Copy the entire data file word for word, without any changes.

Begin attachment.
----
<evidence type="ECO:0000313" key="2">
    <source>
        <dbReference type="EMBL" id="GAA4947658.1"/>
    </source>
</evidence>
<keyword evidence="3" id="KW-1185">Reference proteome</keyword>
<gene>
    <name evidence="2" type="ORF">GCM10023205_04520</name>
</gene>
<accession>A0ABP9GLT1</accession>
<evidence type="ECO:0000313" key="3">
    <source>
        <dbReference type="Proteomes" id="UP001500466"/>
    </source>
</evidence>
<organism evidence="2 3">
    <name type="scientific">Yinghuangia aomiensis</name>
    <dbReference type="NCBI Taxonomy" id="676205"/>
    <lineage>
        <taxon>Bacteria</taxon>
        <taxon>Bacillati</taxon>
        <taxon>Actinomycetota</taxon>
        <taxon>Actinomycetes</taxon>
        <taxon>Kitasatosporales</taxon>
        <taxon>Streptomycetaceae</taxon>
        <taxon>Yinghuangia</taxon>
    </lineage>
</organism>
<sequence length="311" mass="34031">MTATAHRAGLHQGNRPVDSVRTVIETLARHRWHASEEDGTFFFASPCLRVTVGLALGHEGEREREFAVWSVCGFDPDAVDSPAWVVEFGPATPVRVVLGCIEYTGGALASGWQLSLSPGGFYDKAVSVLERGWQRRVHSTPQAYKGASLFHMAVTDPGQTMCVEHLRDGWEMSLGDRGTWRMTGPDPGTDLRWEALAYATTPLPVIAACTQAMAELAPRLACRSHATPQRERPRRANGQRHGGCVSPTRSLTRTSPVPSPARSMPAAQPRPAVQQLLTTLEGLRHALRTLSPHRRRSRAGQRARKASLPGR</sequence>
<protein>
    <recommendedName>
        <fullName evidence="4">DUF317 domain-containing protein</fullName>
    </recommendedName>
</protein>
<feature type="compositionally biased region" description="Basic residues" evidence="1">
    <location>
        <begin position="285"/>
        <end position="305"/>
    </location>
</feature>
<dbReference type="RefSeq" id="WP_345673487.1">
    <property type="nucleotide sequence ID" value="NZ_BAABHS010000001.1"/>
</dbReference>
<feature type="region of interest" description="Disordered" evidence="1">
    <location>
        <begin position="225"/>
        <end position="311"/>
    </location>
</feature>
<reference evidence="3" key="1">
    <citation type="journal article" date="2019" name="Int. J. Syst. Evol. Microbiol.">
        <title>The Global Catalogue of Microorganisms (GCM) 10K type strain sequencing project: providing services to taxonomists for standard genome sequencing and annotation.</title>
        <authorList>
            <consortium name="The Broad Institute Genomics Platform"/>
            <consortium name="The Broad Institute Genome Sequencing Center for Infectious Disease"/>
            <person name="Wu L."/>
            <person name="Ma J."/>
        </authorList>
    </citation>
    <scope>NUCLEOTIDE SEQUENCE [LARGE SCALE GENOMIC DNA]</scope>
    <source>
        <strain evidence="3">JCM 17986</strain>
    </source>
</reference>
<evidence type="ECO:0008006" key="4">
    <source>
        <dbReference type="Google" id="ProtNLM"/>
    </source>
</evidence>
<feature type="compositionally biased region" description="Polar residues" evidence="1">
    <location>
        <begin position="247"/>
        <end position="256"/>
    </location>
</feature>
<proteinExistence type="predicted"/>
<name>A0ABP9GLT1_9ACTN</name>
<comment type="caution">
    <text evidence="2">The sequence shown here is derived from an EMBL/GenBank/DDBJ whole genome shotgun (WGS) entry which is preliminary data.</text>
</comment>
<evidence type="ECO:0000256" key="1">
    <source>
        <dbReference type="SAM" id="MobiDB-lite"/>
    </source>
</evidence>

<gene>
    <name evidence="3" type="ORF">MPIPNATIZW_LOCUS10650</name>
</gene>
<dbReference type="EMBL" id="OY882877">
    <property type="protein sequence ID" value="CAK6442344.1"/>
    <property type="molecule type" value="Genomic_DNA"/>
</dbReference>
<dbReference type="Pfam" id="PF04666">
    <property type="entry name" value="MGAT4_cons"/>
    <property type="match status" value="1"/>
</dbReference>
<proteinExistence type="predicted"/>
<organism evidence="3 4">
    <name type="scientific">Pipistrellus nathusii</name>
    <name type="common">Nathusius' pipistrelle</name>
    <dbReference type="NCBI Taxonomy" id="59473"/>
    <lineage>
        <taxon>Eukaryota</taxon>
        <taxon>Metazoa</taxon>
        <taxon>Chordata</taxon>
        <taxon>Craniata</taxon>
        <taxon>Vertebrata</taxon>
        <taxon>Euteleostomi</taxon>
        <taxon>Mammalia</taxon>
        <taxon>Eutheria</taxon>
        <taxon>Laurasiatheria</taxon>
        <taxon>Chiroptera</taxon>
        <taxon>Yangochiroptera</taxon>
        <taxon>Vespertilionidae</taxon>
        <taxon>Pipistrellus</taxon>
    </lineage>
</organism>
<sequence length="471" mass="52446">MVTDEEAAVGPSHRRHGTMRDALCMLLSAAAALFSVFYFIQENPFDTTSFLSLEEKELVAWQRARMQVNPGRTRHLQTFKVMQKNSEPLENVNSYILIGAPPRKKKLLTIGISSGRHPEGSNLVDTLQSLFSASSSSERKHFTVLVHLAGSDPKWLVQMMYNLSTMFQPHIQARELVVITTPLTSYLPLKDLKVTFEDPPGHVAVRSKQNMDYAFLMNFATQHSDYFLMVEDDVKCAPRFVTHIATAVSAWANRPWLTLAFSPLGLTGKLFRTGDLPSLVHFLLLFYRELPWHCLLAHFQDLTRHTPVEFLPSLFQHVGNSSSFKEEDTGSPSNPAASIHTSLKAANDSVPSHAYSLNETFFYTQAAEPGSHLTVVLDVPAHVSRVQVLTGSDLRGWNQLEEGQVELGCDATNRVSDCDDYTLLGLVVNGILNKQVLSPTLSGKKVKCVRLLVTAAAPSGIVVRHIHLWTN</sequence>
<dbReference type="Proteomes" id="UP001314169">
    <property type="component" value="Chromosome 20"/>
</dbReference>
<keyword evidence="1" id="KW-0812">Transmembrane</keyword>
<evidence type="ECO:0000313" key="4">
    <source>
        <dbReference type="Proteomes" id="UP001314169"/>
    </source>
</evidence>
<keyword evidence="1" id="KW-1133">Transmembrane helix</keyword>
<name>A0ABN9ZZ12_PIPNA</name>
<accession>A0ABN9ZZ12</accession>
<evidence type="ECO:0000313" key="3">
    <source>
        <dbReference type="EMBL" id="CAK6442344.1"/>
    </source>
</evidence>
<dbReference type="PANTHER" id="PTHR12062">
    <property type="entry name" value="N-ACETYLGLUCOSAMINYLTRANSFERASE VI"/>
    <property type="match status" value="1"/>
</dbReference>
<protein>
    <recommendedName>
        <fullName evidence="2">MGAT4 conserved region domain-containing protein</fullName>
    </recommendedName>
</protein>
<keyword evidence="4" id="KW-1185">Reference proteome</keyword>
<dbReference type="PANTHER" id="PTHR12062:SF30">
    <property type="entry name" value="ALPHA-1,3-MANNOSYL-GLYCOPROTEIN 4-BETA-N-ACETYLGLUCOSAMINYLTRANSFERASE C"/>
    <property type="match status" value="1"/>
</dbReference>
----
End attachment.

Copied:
<evidence type="ECO:0000313" key="2">
    <source>
        <dbReference type="EMBL" id="GAA4947658.1"/>
    </source>
</evidence>
<keyword evidence="3" id="KW-1185">Reference proteome</keyword>
<gene>
    <name evidence="2" type="ORF">GCM10023205_04520</name>
</gene>
<accession>A0ABP9GLT1</accession>
<evidence type="ECO:0000313" key="3">
    <source>
        <dbReference type="Proteomes" id="UP001500466"/>
    </source>
</evidence>
<organism evidence="2 3">
    <name type="scientific">Yinghuangia aomiensis</name>
    <dbReference type="NCBI Taxonomy" id="676205"/>
    <lineage>
        <taxon>Bacteria</taxon>
        <taxon>Bacillati</taxon>
        <taxon>Actinomycetota</taxon>
        <taxon>Actinomycetes</taxon>
        <taxon>Kitasatosporales</taxon>
        <taxon>Streptomycetaceae</taxon>
        <taxon>Yinghuangia</taxon>
    </lineage>
</organism>
<sequence length="311" mass="34031">MTATAHRAGLHQGNRPVDSVRTVIETLARHRWHASEEDGTFFFASPCLRVTVGLALGHEGEREREFAVWSVCGFDPDAVDSPAWVVEFGPATPVRVVLGCIEYTGGALASGWQLSLSPGGFYDKAVSVLERGWQRRVHSTPQAYKGASLFHMAVTDPGQTMCVEHLRDGWEMSLGDRGTWRMTGPDPGTDLRWEALAYATTPLPVIAACTQAMAELAPRLACRSHATPQRERPRRANGQRHGGCVSPTRSLTRTSPVPSPARSMPAAQPRPAVQQLLTTLEGLRHALRTLSPHRRRSRAGQRARKASLPGR</sequence>
<protein>
    <recommendedName>
        <fullName evidence="4">DUF317 domain-containing protein</fullName>
    </recommendedName>
</protein>
<feature type="compositionally biased region" description="Basic residues" evidence="1">
    <location>
        <begin position="285"/>
        <end position="305"/>
    </location>
</feature>
<dbReference type="RefSeq" id="WP_345673487.1">
    <property type="nucleotide sequence ID" value="NZ_BAABHS010000001.1"/>
</dbReference>
<feature type="region of interest" description="Disordered" evidence="1">
    <location>
        <begin position="225"/>
        <end position="311"/>
    </location>
</feature>
<reference evidence="3" key="1">
    <citation type="journal article" date="2019" name="Int. J. Syst. Evol. Microbiol.">
        <title>The Global Catalogue of Microorganisms (GCM) 10K type strain sequencing project: providing services to taxonomists for standard genome sequencing and annotation.</title>
        <authorList>
            <consortium name="The Broad Institute Genomics Platform"/>
            <consortium name="The Broad Institute Genome Sequencing Center for Infectious Disease"/>
            <person name="Wu L."/>
            <person name="Ma J."/>
        </authorList>
    </citation>
    <scope>NUCLEOTIDE SEQUENCE [LARGE SCALE GENOMIC DNA]</scope>
    <source>
        <strain evidence="3">JCM 17986</strain>
    </source>
</reference>
<evidence type="ECO:0008006" key="4">
    <source>
        <dbReference type="Google" id="ProtNLM"/>
    </source>
</evidence>
<feature type="compositionally biased region" description="Polar residues" evidence="1">
    <location>
        <begin position="247"/>
        <end position="256"/>
    </location>
</feature>
<proteinExistence type="predicted"/>
<name>A0ABP9GLT1_9ACTN</name>
<comment type="caution">
    <text evidence="2">The sequence shown here is derived from an EMBL/GenBank/DDBJ whole genome shotgun (WGS) entry which is preliminary data.</text>
</comment>
<evidence type="ECO:0000256" key="1">
    <source>
        <dbReference type="SAM" id="MobiDB-lite"/>
    </source>
</evidence>

<gene>
    <name evidence="3" type="ORF">MPIPNATIZW_LOCUS10650</name>
</gene>
<dbReference type="EMBL" id="OY882877">
    <property type="protein sequence ID" value="CAK6442344.1"/>
    <property type="molecule type" value="Genomic_DNA"/>
</dbReference>
<dbReference type="Pfam" id="PF04666">
    <property type="entry name" value="MGAT4_cons"/>
    <property type="match status" value="1"/>
</dbReference>
<proteinExistence type="predicted"/>
<organism evidence="3 4">
    <name type="scientific">Pipistrellus nathusii</name>
    <name type="common">Nathusius' pipistrelle</name>
    <dbReference type="NCBI Taxonomy" id="59473"/>
    <lineage>
        <taxon>Eukaryota</taxon>
        <taxon>Metazoa</taxon>
        <taxon>Chordata</taxon>
        <taxon>Craniata</taxon>
        <taxon>Vertebrata</taxon>
        <taxon>Euteleostomi</taxon>
        <taxon>Mammalia</taxon>
        <taxon>Eutheria</taxon>
        <taxon>Laurasiatheria</taxon>
        <taxon>Chiroptera</taxon>
        <taxon>Yangochiroptera</taxon>
        <taxon>Vespertilionidae</taxon>
        <taxon>Pipistrellus</taxon>
    </lineage>
</organism>
<sequence length="471" mass="52446">MVTDEEAAVGPSHRRHGTMRDALCMLLSAAAALFSVFYFIQENPFDTTSFLSLEEKELVAWQRARMQVNPGRTRHLQTFKVMQKNSEPLENVNSYILIGAPPRKKKLLTIGISSGRHPEGSNLVDTLQSLFSASSSSERKHFTVLVHLAGSDPKWLVQMMYNLSTMFQPHIQARELVVITTPLTSYLPLKDLKVTFEDPPGHVAVRSKQNMDYAFLMNFATQHSDYFLMVEDDVKCAPRFVTHIATAVSAWANRPWLTLAFSPLGLTGKLFRTGDLPSLVHFLLLFYRELPWHCLLAHFQDLTRHTPVEFLPSLFQHVGNSSSFKEEDTGSPSNPAASIHTSLKAANDSVPSHAYSLNETFFYTQAAEPGSHLTVVLDVPAHVSRVQVLTGSDLRGWNQLEEGQVELGCDATNRVSDCDDYTLLGLVVNGILNKQVLSPTLSGKKVKCVRLLVTAAAPSGIVVRHIHLWTN</sequence>
<dbReference type="Proteomes" id="UP001314169">
    <property type="component" value="Chromosome 20"/>
</dbReference>
<keyword evidence="1" id="KW-0812">Transmembrane</keyword>
<evidence type="ECO:0000313" key="4">
    <source>
        <dbReference type="Proteomes" id="UP001314169"/>
    </source>
</evidence>
<keyword evidence="1" id="KW-1133">Transmembrane helix</keyword>
<name>A0ABN9ZZ12_PIPNA</name>
<accession>A0ABN9ZZ12</accession>
<evidence type="ECO:0000313" key="3">
    <source>
        <dbReference type="EMBL" id="CAK6442344.1"/>
    </source>
</evidence>
<dbReference type="PANTHER" id="PTHR12062">
    <property type="entry name" value="N-ACETYLGLUCOSAMINYLTRANSFERASE VI"/>
    <property type="match status" value="1"/>
</dbReference>
<protein>
    <recommendedName>
        <fullName evidence="2">MGAT4 conserved region domain-containing protein</fullName>
    </recommendedName>
</protein>
<keyword evidence="4" id="KW-1185">Reference proteome</keyword>
<dbReference type="PANTHER" id="PTHR12062:SF30">
    <property type="entry name" value="ALPHA-1,3-MANNOSYL-GLYCOPROTEIN 4-BETA-N-ACETYLGLUCOSAMINYLTRANSFERASE C"/>
    <property type="match status" value="1"/>
</dbReference>